Things that happen over a longer period of time or which don't have a sudden onset are a little harder to figure out. In these cases, you can call the po form a "state" predicate instead of an "event" predicate.

For pu examples, look for predicates that are "property-like": Words that make claims that are independent of time. Words of the form "X is ...". Predicates that seem to "name" things, as in "X is a...", are more difficult. Abstractions of these predicates seem unnatural in English. The abstraction operator zo isn't used much, so if you want to ignore it at first, there shouldn't be any problem. In fact, I had a little trouble thinking up interesting examples. The ones I did find were of the "ingredient" type: These predicates all describe amorphous things, things which require a measuring device, like a tablespoon or a ruler, to be counted or doled out. The zo.constructions, on the other hand, refer to the measurements themselves. English perhaps comes close with the notion of a "carat", which is the proportion of gold in a "gold" object. Thus in Da zo de aurmo, X could be the numerical measurement in carats of Y's "purity" as a gold object.

Examples where the property is not easily measured often make sense but aren't very satisfying in English.

Zo is probably most useful in quantitative or scientific writing. You can find some examples in the translations from Scientific American that appear in the back of Loglan 1.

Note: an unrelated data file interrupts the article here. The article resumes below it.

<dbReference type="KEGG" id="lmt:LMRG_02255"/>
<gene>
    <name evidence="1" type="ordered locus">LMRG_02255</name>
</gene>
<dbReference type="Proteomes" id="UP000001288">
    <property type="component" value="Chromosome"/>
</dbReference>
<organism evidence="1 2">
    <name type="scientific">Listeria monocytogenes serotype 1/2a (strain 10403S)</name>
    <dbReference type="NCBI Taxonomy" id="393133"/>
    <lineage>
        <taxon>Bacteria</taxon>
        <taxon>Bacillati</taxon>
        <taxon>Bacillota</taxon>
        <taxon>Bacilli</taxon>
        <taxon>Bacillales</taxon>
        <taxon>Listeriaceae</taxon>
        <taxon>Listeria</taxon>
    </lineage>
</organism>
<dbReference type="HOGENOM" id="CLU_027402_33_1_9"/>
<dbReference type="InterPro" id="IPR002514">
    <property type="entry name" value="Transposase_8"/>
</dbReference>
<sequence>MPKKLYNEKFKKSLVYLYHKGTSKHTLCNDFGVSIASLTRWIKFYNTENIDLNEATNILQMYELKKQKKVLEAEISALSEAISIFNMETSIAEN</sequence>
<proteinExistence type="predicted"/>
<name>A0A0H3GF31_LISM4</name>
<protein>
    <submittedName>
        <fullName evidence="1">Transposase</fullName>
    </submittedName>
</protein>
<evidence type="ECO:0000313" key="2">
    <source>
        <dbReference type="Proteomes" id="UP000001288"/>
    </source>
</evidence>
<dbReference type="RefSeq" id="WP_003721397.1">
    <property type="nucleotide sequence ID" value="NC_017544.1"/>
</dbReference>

Once you are comfortable with the above kinds of examples, you can try other combinations. It will sometimes require a lot of imagination.

Next I want to talk about grammar. The abstractions as used above have a very short "scope". They tend to modify the next predicate only. Note how the following phrases parse. If we want the abstraction to have a longer scope, we need to do something special. In the last example, ge has grouped the predicates to its right into a single expression, forcing pu to apply to all of bilti ckela. The same sort of things happens when predicate phrases are used in descriptions. The next example is very, very important:

When lo and pu (or po) are separate words, pu only modifies the next predicate. When lo and pu are joined together, they acquire a very long scope. Words like lopu and lopo don't just modify the next predicate; they can swallow entire sentences. Here is an example with lopo: There are two dangers when using abstract descriptions like lopo.